Born and raised in Brooklyn, N.Y., Gross received a bachelor's degree in English and M.Ed. in communications from the State University of New York at Buffalo. Gross was recognized with the Columbia Journalism Award from Columbia University's Graduate School of Journalism in 2008 and an Honorary Doctor of Humanities degree from Princeton University in 2002. She received a Distinguished Alumni Award in 1993 and Doctor of Humane Letters in 2007, both from SUNY–Buffalo. She also received a Doctor of Letters from Haverford College in 1998 and Honorary Doctor of Letters from Drexel University in 1989.

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'Trump And His Generals' Author: The President Is Now Surrounded By 'Yes Men'

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Michael Tilson Thomas On The Thrills And Challenges Of Conducting An Orchestra

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'We Took Terror Out Of Their Lives': Remembering Youth Advocate Mary Previte

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Ukrainian President Takes Offense At Suggestion Of Quid Pro Quo, Journalist Says

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Author Adam Minter estimates that the average U.S. thrift store is able to sell only about one-third of its inventory. In his new book, Secondhand, he finds out what happens to the other two-thirds. Jeff Greenberg/Universal Images Group via Getty Images hide caption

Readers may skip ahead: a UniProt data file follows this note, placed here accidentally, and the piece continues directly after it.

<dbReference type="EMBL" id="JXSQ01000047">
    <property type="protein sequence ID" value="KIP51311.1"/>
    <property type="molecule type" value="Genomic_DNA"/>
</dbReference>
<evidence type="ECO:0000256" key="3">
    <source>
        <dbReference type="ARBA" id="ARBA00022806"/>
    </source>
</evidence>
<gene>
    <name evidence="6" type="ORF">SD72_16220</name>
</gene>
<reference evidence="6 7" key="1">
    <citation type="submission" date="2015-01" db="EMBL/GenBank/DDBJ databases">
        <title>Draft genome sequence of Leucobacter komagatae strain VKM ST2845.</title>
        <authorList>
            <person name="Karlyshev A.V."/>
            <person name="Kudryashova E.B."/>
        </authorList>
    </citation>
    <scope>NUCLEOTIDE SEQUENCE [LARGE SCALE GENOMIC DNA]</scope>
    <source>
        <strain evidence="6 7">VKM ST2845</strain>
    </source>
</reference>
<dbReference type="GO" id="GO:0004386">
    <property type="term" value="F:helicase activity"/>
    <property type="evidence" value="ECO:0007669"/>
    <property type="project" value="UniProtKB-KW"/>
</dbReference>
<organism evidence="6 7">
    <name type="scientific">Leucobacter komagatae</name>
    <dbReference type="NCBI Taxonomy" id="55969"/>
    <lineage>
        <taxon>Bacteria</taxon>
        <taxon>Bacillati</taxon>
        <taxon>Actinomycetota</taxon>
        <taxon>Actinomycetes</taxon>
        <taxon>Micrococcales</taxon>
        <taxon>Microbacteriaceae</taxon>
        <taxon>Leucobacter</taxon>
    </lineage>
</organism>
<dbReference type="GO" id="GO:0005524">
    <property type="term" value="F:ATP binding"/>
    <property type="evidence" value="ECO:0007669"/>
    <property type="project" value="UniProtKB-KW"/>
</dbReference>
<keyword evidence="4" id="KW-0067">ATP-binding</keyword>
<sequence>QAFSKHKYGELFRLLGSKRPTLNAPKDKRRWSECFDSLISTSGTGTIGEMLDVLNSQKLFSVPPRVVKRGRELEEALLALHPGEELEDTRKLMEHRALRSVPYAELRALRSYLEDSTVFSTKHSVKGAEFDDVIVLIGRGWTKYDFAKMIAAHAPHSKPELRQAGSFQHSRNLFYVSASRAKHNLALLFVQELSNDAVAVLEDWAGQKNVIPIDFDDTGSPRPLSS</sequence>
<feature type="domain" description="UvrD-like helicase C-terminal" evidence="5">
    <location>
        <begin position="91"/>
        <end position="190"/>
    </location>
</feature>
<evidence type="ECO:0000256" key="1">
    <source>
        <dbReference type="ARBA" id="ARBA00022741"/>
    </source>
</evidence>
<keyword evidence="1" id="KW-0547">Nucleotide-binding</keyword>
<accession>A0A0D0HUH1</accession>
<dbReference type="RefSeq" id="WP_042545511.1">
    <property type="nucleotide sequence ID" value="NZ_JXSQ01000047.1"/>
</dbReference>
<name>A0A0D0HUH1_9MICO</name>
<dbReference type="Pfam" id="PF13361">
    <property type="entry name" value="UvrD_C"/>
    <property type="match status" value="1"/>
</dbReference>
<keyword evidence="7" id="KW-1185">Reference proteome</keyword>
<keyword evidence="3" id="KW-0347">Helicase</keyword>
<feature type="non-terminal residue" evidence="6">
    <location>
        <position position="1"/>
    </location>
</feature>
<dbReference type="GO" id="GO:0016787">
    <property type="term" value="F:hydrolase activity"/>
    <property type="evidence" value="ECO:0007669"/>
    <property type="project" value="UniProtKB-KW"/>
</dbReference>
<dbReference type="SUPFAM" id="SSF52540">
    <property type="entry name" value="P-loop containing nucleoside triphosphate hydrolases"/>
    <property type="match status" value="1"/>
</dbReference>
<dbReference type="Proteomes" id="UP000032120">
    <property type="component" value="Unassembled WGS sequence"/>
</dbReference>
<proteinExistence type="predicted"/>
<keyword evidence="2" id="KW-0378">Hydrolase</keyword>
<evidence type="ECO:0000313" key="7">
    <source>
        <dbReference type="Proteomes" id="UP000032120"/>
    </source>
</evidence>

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Jeff Greenberg/Universal Images Group via Getty Images

'The Best Thing You Can Do Is Not Buy More Stuff,' Says 'Secondhand' Expert

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Dr. BJ Miller's new project, the Center for Dying and Living, is a website designed for people to share their stories related to living with illness, disability or loss, or their stories of caring for someone with those conditions. Simon & Schuster hide caption

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Simon & Schuster

After A Freak Accident, A Doctor Finds Insight Into 'Living Life And Facing Death'

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Remembering 'New Yorker' Cartoonist Gahan Wilson

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'Beautiful Day' Director On Mister Rogers' 'Radical Notion': Telling Kids The Truth

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Prince Wanted To 'Break The Mold Of The Memoir,' Says His Co-Writer

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Edward Norton (shown here with co-star Gugu Mbatha-Raw) describes his Motherless Brooklyn character as a sad and lonely "street kid." Glen Wilson/Warner Bros. Pictures hide caption

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Glen Wilson/Warner Bros. Pictures

Edward Norton On Urban Planning And 'Slow Cooking' 'Motherless Brooklyn'

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Fusion GPS Founders On Russian Efforts To Sow Discord: 'They Have Succeeded'

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Collection Showcases Leonard Cohen Was 'Preoccupied With Brokenness'